Water-use efficiency and the effect of water deficits on crop growth and yield of Kabuli chickpea (Cicer arietinum L.) in a cool-temperate subhumid climate

Rajin Anwar, M. and Mckenzie, B.A. and Hill, G.D. (2003) Water-use efficiency and the effect of water deficits on crop growth and yield of Kabuli chickpea (Cicer arietinum L.) in a cool-temperate subhumid climate. Journal of Agricultural Science, 141. pp. 285-301.

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The present study was conducted from 1998 to 2000, to evaluate seasonal water use and soil-water extraction by Kabuli chickpea (Cicer arietinum L.). The response of three cultivars to eight irrigation treatments in 1998/99 and four irrigation treatments in 1999/2000 at different growth stages was studied on a Wakanui silt loam soil in Canterbury, New Zealand. Evapotranspiration was measured with a neutron moisture meter and water use efficiency (WUE) was examined at crop maturity. Water use was about 426 mm for the fully irrigated treatment and at least 175 mm for the non-irrigated plants. There was a significant correlation (P<0.001) between water use and biomass yield (R2=0.80) and water use and seed yield (R2=0.75). There were also highly significant (P<0.001) interacting effects of irrigation, sowing date and cultivar on WUE and the trend was similar to that for seed yield. The estimated WUE ranged from 22–29 kg DM/ha per mm and 10–13 kg seed yield/ha per mm water use. The three chickpea cultivars were capable of drawing water from depths greater than 60 cm. However, most of the water use (0.49–0.93 mm/10 cm soil layer per day) came from the top 0–30 cm, where most of the active roots were concentrated. The study has shown that using actual evapotranspiration and water-use efficiency, the biomass yield and seed yield of Kabuli chickpeas can be accurately predicted in Canterbury. Soil water shortage has been identified as a major constraint to increasing chickpea production. Drought was quantified using the concept of maximum potential soil moisture deficit (Dpmax) calculated from climate data. Drought responses of yield, phenology, radiation use efficiency and yield components were determined, and were highly correlated with Dpmax. The maximum potential soil moisture deficit increased from about 62 mm (irrigated throughout) to about 358 mm (dryland plots). Chickpea yield, intercepted radiation and the number of pods per plant decreased linearly as the Dpmax increased. Penman’s irrigation model accurately described the response of yield to drought. The limiting deficit for this type of soil was c. 165 and 84 mm for the November and December sowings in 1998/99 and 170 mm in 1999/2000. Beyond these limiting deficits, yield declined linearly with maximum potential soil moisture deficits of up to 358 mm. There was little evidence to support the idea of a moisture sensitive period in these Kabuli chickpea cultivars. Yield was increased by irrigating at any stage of crop development, provided that the water was needed as determined by the potential soil moisture deficit and sowing early in the season.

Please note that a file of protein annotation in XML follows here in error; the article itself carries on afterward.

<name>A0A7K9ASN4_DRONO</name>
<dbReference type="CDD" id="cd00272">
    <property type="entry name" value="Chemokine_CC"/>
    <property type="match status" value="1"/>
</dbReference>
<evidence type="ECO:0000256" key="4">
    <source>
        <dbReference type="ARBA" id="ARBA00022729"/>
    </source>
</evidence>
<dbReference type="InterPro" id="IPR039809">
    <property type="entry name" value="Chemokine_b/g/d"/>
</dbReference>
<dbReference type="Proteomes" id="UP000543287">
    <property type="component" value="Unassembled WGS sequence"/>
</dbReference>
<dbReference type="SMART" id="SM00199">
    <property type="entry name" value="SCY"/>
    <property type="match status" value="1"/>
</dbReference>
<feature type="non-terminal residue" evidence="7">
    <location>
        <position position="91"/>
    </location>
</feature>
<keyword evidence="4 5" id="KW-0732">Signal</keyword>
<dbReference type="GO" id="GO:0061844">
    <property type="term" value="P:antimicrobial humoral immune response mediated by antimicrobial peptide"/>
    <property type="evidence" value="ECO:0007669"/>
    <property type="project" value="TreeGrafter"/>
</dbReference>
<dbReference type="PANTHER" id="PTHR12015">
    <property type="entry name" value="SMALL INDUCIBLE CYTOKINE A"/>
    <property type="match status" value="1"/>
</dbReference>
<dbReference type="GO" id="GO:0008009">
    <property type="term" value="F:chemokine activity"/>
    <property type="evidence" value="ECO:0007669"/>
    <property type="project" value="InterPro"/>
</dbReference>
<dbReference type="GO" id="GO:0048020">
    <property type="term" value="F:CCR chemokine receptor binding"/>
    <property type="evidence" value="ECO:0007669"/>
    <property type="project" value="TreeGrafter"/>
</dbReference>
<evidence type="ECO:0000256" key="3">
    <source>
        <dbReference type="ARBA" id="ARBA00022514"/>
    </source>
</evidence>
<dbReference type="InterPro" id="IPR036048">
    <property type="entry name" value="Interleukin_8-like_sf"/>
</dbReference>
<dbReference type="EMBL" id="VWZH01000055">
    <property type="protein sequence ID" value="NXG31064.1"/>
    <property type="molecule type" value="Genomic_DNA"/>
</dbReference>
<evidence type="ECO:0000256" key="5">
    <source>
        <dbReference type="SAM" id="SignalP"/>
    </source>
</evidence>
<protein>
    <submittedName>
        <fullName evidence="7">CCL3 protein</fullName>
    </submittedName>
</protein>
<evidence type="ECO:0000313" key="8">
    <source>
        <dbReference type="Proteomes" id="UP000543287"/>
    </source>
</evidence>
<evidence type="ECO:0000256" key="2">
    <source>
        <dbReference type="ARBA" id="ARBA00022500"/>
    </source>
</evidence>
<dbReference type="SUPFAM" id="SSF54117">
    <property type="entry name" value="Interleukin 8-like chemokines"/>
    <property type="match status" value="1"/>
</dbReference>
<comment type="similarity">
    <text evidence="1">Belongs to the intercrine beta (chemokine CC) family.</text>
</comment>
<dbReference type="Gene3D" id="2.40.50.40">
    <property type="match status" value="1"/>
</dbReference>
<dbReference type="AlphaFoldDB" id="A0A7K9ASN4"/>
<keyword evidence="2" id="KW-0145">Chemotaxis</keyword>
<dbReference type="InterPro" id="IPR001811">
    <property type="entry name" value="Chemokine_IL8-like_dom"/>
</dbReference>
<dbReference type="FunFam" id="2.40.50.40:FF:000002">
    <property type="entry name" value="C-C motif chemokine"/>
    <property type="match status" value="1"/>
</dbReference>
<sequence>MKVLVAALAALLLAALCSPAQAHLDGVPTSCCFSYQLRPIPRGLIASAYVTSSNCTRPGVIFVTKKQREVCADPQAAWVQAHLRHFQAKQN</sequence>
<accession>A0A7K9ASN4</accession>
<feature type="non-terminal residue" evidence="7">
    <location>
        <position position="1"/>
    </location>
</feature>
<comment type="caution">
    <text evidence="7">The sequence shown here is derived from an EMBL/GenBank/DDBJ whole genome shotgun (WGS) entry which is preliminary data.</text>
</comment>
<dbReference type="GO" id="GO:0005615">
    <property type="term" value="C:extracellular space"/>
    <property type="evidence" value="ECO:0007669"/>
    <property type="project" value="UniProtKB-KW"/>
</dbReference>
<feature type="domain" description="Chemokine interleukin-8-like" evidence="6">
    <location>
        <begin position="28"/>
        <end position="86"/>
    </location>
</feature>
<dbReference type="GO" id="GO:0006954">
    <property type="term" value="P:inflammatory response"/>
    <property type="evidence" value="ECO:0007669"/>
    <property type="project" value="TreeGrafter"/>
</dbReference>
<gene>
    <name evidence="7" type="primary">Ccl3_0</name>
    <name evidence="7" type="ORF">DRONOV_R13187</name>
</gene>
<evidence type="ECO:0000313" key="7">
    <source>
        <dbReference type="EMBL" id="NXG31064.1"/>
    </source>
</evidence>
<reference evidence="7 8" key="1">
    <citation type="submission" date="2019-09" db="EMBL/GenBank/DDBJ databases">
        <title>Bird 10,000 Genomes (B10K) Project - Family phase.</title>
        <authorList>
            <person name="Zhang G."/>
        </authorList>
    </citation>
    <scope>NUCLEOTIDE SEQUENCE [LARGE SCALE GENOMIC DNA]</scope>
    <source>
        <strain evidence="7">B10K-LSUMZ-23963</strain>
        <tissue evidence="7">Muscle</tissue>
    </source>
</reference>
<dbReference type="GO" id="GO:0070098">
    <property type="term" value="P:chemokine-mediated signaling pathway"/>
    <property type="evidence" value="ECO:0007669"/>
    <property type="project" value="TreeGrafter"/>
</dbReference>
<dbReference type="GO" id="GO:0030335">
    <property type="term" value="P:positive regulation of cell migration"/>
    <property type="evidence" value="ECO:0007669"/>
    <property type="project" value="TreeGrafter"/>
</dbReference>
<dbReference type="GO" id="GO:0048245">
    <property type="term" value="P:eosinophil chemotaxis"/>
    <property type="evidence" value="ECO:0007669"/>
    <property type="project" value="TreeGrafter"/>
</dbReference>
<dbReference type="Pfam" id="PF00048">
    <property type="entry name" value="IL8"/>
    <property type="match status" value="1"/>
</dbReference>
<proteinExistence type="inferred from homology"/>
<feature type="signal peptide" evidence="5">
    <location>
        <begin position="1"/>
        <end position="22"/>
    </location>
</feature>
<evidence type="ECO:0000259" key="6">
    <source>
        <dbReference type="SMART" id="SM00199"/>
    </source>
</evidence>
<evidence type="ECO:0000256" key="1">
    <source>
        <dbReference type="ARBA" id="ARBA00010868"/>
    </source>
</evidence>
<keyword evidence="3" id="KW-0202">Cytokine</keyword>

Item Type: Article
Uncontrolled Keywords: Chickpea,Irrigation, Climate, Water, Soil
Author Affiliation: Plant Sciences Group, Soil, Plant & Ecological Sciences Division, P.O. Box 84, Lincoln University, Canterbury, New Zealand
Subjects: Plant Production
Divisions: Chickpea
Depositing User: Mr T L Gautham
Date Deposited: 28 Oct 2016 06:42
Last Modified: 28 Oct 2016 06:42
URI: http://eprints.icrisat.ac.in/id/eprint/14478

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